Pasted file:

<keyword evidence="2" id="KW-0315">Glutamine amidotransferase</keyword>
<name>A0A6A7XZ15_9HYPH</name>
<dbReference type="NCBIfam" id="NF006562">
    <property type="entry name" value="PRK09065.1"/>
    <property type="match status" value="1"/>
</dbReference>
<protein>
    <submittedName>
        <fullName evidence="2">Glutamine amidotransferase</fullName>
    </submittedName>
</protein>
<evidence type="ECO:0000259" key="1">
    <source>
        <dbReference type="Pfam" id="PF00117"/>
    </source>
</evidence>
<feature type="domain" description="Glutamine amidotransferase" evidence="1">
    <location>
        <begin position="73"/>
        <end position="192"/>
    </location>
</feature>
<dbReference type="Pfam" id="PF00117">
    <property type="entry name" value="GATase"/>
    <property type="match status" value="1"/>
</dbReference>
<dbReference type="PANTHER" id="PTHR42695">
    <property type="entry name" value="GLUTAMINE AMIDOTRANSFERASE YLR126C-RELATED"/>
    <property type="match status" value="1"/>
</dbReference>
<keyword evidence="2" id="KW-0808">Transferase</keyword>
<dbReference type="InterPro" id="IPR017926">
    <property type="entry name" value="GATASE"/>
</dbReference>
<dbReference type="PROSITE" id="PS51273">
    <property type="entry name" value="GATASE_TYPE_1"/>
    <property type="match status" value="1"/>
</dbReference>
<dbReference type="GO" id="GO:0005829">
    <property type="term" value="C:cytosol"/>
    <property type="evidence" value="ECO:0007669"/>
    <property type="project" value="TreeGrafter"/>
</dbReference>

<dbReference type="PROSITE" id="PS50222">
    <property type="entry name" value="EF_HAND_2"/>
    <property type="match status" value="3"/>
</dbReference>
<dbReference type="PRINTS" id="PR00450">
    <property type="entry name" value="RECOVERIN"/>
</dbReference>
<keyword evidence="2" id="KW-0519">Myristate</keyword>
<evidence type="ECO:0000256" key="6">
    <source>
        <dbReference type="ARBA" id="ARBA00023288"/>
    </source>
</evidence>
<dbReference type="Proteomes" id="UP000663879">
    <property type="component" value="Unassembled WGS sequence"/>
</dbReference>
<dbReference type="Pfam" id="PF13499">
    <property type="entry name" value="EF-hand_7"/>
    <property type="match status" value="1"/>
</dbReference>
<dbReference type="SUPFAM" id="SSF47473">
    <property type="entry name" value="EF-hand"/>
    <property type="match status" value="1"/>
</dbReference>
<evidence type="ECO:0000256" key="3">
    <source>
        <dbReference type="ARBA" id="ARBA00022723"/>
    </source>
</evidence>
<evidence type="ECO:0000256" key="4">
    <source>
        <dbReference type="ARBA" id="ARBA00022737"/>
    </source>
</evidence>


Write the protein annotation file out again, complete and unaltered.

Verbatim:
<keyword evidence="2" id="KW-0315">Glutamine amidotransferase</keyword>
<name>A0A6A7XZ15_9HYPH</name>
<dbReference type="NCBIfam" id="NF006562">
    <property type="entry name" value="PRK09065.1"/>
    <property type="match status" value="1"/>
</dbReference>
<protein>
    <submittedName>
        <fullName evidence="2">Glutamine amidotransferase</fullName>
    </submittedName>
</protein>
<evidence type="ECO:0000259" key="1">
    <source>
        <dbReference type="Pfam" id="PF00117"/>
    </source>
</evidence>
<feature type="domain" description="Glutamine amidotransferase" evidence="1">
    <location>
        <begin position="73"/>
        <end position="192"/>
    </location>
</feature>
<dbReference type="Pfam" id="PF00117">
    <property type="entry name" value="GATase"/>
    <property type="match status" value="1"/>
</dbReference>
<dbReference type="PANTHER" id="PTHR42695">
    <property type="entry name" value="GLUTAMINE AMIDOTRANSFERASE YLR126C-RELATED"/>
    <property type="match status" value="1"/>
</dbReference>
<keyword evidence="2" id="KW-0808">Transferase</keyword>
<dbReference type="InterPro" id="IPR017926">
    <property type="entry name" value="GATASE"/>
</dbReference>
<dbReference type="PROSITE" id="PS51273">
    <property type="entry name" value="GATASE_TYPE_1"/>
    <property type="match status" value="1"/>
</dbReference>
<dbReference type="GO" id="GO:0005829">
    <property type="term" value="C:cytosol"/>
    <property type="evidence" value="ECO:0007669"/>
    <property type="project" value="TreeGrafter"/>
</dbReference>

<dbReference type="PROSITE" id="PS50222">
    <property type="entry name" value="EF_HAND_2"/>
    <property type="match status" value="3"/>
</dbReference>
<dbReference type="PRINTS" id="PR00450">
    <property type="entry name" value="RECOVERIN"/>
</dbReference>
<keyword evidence="2" id="KW-0519">Myristate</keyword>
<evidence type="ECO:0000256" key="6">
    <source>
        <dbReference type="ARBA" id="ARBA00023288"/>
    </source>
</evidence>
<dbReference type="Proteomes" id="UP000663879">
    <property type="component" value="Unassembled WGS sequence"/>
</dbReference>
<dbReference type="Pfam" id="PF13499">
    <property type="entry name" value="EF-hand_7"/>
    <property type="match status" value="1"/>
</dbReference>
<dbReference type="SUPFAM" id="SSF47473">
    <property type="entry name" value="EF-hand"/>
    <property type="match status" value="1"/>
</dbReference>
<evidence type="ECO:0000256" key="3">
    <source>
        <dbReference type="ARBA" id="ARBA00022723"/>
    </source>
</evidence>
<evidence type="ECO:0000256" key="4">
    <source>
        <dbReference type="ARBA" id="ARBA00022737"/>
    </source>
</evidence>